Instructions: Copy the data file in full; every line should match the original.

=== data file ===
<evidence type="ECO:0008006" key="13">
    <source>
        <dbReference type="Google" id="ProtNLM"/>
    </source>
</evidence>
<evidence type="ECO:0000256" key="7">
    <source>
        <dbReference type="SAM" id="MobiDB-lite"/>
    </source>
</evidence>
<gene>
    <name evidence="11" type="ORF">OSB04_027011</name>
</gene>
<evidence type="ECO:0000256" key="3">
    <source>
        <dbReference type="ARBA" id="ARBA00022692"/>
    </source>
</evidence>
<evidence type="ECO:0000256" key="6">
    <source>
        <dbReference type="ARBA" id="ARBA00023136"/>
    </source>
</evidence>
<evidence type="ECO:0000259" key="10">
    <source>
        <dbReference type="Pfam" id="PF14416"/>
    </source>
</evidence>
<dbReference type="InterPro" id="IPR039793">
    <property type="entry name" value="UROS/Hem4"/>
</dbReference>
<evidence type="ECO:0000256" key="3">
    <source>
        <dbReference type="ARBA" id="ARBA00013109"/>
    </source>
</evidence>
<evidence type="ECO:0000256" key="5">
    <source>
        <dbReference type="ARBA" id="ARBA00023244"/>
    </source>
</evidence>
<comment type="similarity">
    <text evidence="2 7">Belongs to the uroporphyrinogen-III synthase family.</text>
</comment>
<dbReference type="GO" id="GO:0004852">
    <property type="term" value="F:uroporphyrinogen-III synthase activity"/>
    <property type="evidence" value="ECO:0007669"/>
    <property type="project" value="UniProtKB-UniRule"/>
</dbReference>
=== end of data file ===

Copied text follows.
<evidence type="ECO:0008006" key="13">
    <source>
        <dbReference type="Google" id="ProtNLM"/>
    </source>
</evidence>
<evidence type="ECO:0000256" key="7">
    <source>
        <dbReference type="SAM" id="MobiDB-lite"/>
    </source>
</evidence>
<gene>
    <name evidence="11" type="ORF">OSB04_027011</name>
</gene>
<evidence type="ECO:0000256" key="3">
    <source>
        <dbReference type="ARBA" id="ARBA00022692"/>
    </source>
</evidence>
<evidence type="ECO:0000256" key="6">
    <source>
        <dbReference type="ARBA" id="ARBA00023136"/>
    </source>
</evidence>
<evidence type="ECO:0000259" key="10">
    <source>
        <dbReference type="Pfam" id="PF14416"/>
    </source>
</evidence>
<dbReference type="InterPro" id="IPR039793">
    <property type="entry name" value="UROS/Hem4"/>
</dbReference>
<evidence type="ECO:0000256" key="3">
    <source>
        <dbReference type="ARBA" id="ARBA00013109"/>
    </source>
</evidence>
<evidence type="ECO:0000256" key="5">
    <source>
        <dbReference type="ARBA" id="ARBA00023244"/>
    </source>
</evidence>
<comment type="similarity">
    <text evidence="2 7">Belongs to the uroporphyrinogen-III synthase family.</text>
</comment>
<dbReference type="GO" id="GO:0004852">
    <property type="term" value="F:uroporphyrinogen-III synthase activity"/>
    <property type="evidence" value="ECO:0007669"/>
    <property type="project" value="UniProtKB-UniRule"/>
</dbReference>